Konstantinos Karoubas
pollinator
Posts: 729
140
  • Likes 6
  • Mark post as helpful
  • send pies
    Number of slices to send:
    Optional 'thank-you' note:
  • Quote
  • Report post to moderator
Good morning everyone,

This is a brief update on the community food forest project.

Today we transplanted Mediterranean Hartwort plants and a few white clover plants to our food forest land.

Our objective is to cover the land as soon as possible and to create soil fertility so our trees can thrive.

The Mediterranean Hartwort covers our entire farm; in the spring the land is covered with a white blanket. The bees in the area love it. It self seeds and comes back year after year (I love these kind of plants).

I am hoping the same will happen at the food forest.

Kostas

 
Joanne Sliva
Posts: 3
  • Likes 7
  • Mark post as helpful
  • send pies
    Number of slices to send:
    Optional 'thank-you' note:
  • Quote
  • Report post to moderator
To prep the seeds of the mimosa for planting they should be soaked in very warm water overnight. I then planted them in starter pellets three weeks ago and they are nearly four inches tall.
 
Konstantinos Karoubas
pollinator
Posts: 729
140
  • Likes 6
  • Mark post as helpful
  • send pies
    Number of slices to send:
    Optional 'thank-you' note:
  • Quote
  • Report post to moderator
Good morning,

We are at our farm near Thessaloniki. We have a few olive trees (less than 30), among many others.

We are experimenting, trying to find natural ways to help our trees produce as much as possible, and to stay healthy. We want to do this without the use of chemical fertilizers or pesticides.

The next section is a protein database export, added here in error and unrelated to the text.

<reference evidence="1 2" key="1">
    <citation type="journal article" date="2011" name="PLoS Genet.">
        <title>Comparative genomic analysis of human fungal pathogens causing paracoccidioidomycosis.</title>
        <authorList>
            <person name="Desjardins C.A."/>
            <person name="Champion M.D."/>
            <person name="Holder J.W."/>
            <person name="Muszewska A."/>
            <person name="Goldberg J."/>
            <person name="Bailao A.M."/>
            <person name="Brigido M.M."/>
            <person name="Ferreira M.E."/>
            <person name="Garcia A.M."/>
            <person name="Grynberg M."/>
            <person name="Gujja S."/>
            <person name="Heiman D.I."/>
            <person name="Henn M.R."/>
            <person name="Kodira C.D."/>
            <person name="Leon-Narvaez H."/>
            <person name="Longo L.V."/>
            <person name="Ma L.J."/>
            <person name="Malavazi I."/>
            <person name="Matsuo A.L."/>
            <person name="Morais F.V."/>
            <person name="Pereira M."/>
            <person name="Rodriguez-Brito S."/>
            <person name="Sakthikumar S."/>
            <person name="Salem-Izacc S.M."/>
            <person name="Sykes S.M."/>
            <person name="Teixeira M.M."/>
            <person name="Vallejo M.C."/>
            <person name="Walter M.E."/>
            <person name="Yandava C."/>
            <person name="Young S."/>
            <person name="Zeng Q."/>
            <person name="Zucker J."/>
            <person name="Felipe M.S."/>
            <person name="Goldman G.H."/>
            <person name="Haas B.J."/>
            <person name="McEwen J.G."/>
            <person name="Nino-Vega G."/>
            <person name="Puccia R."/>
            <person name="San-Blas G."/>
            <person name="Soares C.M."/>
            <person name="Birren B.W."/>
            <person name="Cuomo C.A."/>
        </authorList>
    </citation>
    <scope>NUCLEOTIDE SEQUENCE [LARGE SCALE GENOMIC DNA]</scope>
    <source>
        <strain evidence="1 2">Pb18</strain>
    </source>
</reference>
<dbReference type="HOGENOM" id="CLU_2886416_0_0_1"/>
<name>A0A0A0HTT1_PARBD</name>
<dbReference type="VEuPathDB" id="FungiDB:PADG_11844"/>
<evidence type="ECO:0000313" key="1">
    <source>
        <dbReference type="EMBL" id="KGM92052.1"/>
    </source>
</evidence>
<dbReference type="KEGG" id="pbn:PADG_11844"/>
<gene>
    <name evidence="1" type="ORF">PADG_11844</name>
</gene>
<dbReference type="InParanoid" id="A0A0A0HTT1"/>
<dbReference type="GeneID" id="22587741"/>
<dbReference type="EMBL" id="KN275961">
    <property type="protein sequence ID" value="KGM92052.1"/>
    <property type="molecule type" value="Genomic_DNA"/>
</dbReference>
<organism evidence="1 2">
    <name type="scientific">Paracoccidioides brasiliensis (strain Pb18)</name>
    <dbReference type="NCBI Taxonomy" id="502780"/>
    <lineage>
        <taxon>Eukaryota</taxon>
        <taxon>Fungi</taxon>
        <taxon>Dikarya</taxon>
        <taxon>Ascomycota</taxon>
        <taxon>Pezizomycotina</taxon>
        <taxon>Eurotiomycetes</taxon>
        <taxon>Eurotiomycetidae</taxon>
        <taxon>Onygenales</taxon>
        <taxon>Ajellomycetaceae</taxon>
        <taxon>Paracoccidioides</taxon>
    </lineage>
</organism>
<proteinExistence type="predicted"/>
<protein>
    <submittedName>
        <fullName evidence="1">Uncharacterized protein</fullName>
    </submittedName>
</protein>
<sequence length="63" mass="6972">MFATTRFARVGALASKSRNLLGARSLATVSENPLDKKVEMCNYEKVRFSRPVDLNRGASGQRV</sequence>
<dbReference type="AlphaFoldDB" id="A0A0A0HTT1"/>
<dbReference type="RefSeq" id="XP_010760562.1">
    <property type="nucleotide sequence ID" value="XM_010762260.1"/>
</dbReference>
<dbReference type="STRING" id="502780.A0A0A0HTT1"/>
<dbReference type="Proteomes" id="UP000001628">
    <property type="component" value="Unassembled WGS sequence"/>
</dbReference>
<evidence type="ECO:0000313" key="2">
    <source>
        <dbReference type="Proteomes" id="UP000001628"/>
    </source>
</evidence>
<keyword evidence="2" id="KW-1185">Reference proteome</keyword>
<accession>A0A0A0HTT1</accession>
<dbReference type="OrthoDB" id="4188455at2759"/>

We also don't want to haul manure, compost or other organic matter (a bit lazy).

As a first try experiment, we have planted a laburnum and a golden rain tree next to our olive trees. They are both nitrogen fixers, and they both thrive around here.

We are looking to help our olive trees by pulling nitrogen out of the air and placing it deep down in our soil, and we are hoping that the laburnum smell will discourage harmful insects.

So , we have two major and very important objectives. Feed our trees and keep them disease free.
Every year around harvest time, we plan on cutting these young trees down to the soil, so we can harvest the olives.

Time will tell if this will be beneficial or harmful to our olive trees. If the leaves become dry or discolored, then we will know there is a problem.

The objective, whether it's olive, almond, orange or banana trees, is to find companion plants, trees, or shrubs, that will improve the health and productivity of the main crop producing trees.

This is the 1st try, and it will take years of observations to determine if we are successful, or if we are harming our trees.